How do you optimize the overall performance of a big, computationally intensive code? On an HPC cluster like Frontera at TACC, with 8,570 nodes and nearly half a million cores of various kinds, the most beneficial optimizations are likely to be those that improve a code's scalability. Such optimizations allow your code to run on more and more processors. With that goal in mind, we start with grand design principles and strategies, then proceed to a discussion of software interfaces, the network interconnect, and even processor microarchitectures. This content should guide you towards the right level to concentrate your efforts, and give you some ideas about what to do to make your code more efficient.


After you complete this roadmap, you should be able to:

  • Explain the algorithmic and design choices that ensure good application performance in parallel
  • Identify experiments to demonstrate an application's scalability on Frontera or other HPC resources
  • Prepare a document justifying a request for a large-scale allocation on TACC Frontera, or a similar "Code Performance and Resource Costs" document for an allocation request for NSF ACCESS resources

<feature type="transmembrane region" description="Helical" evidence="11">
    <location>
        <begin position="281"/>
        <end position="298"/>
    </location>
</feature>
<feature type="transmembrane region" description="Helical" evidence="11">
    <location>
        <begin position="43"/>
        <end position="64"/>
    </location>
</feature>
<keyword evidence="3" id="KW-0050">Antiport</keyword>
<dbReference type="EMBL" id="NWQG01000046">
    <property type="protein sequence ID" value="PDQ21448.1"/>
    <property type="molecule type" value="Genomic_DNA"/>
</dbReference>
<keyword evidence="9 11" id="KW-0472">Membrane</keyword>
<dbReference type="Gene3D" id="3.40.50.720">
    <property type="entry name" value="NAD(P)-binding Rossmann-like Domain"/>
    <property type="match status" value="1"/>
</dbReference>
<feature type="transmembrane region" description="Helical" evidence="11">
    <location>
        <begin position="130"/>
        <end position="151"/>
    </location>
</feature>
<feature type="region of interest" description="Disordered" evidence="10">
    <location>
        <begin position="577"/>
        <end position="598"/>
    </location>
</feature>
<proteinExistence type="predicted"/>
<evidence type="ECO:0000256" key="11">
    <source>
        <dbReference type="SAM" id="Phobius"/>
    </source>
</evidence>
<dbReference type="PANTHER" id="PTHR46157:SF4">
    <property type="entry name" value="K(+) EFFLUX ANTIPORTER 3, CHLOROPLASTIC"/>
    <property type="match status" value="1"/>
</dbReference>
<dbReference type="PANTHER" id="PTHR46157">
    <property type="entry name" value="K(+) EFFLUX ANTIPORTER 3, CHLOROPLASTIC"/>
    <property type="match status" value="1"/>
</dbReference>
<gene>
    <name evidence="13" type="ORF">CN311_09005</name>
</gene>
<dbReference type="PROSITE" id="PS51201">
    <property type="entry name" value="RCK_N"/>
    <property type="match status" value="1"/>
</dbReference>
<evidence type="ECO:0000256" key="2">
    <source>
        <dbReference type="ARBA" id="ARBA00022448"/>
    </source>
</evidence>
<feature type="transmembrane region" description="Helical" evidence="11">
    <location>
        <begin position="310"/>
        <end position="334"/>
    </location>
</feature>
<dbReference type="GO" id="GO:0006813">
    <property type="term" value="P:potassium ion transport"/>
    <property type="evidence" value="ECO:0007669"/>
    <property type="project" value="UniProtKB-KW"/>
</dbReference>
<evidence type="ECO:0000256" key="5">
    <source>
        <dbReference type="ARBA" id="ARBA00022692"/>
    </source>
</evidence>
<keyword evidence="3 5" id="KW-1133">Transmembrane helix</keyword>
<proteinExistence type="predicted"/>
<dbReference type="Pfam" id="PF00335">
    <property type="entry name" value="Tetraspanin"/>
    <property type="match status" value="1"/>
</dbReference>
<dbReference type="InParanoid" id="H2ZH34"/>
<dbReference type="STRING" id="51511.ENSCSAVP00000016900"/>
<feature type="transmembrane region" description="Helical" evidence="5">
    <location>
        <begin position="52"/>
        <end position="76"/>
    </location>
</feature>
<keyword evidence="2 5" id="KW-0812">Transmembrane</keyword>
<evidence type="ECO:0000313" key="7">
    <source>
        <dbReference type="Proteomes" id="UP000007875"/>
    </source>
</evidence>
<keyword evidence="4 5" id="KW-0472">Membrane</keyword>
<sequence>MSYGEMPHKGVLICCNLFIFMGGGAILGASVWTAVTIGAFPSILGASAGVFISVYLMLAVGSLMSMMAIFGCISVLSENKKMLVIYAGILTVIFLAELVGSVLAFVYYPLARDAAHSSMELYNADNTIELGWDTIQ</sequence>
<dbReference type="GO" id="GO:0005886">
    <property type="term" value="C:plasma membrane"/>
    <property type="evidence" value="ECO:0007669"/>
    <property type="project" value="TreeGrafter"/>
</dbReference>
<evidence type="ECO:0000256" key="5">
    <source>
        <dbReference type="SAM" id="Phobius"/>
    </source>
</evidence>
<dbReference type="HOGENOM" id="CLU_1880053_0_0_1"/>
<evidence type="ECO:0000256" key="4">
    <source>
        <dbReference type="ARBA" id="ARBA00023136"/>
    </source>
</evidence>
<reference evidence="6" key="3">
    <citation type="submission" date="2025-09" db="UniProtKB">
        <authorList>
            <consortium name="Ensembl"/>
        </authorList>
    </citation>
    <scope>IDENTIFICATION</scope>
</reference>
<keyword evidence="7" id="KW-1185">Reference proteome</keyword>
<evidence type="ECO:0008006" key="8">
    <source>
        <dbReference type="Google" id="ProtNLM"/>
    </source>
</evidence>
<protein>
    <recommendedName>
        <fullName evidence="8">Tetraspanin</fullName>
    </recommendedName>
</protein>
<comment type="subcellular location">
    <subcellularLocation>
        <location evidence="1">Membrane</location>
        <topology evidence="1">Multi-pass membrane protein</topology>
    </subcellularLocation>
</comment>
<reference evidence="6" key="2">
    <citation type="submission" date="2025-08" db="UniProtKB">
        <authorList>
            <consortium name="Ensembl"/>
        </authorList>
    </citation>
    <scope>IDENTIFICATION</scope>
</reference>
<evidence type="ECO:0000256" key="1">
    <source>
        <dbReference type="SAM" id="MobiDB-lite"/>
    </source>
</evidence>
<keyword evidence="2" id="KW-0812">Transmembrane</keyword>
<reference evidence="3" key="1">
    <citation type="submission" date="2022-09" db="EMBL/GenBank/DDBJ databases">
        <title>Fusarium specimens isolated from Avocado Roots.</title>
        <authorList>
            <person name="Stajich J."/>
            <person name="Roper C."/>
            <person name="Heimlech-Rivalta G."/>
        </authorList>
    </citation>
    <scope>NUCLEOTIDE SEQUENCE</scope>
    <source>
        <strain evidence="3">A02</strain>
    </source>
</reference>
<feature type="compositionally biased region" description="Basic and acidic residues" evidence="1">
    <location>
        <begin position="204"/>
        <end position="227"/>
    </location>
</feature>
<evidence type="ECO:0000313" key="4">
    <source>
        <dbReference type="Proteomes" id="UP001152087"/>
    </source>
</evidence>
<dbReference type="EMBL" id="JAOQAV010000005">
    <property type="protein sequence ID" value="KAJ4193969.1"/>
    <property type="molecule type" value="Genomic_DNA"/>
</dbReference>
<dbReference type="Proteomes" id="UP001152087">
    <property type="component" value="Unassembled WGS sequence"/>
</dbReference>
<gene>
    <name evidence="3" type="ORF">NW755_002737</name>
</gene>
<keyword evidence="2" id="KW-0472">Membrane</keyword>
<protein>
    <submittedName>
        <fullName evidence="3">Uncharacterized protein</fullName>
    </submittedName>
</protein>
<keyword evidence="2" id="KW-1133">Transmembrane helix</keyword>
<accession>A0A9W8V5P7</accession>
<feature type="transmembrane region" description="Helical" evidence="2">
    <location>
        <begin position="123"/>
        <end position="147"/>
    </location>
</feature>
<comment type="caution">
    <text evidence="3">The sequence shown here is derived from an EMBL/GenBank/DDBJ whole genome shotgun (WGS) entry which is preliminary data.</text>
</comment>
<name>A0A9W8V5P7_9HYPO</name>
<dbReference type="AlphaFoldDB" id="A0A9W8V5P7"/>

• List factors that influence the placement of parallel tasks on nodes and cores
  • Define hybrid programming and explain its advantages for producing scalable codes

There are no prerequisites for this roadmap. However, before you attempt to optimize your code for any particular HPC system, you should become familiar with the specific architecture and hardware characteristics of that system. You should also be aware of profiling and debugging tools that are available for it.

In the case of Frontera at TACC, good references would be the Virtual Workshop roadmaps on Parallel Programming Concepts and Vectorization. But it is not necessary to complete the roadmaps on those topics before diving into this one.


System requirements include:

  • There are no specific requirements for this roadmap.
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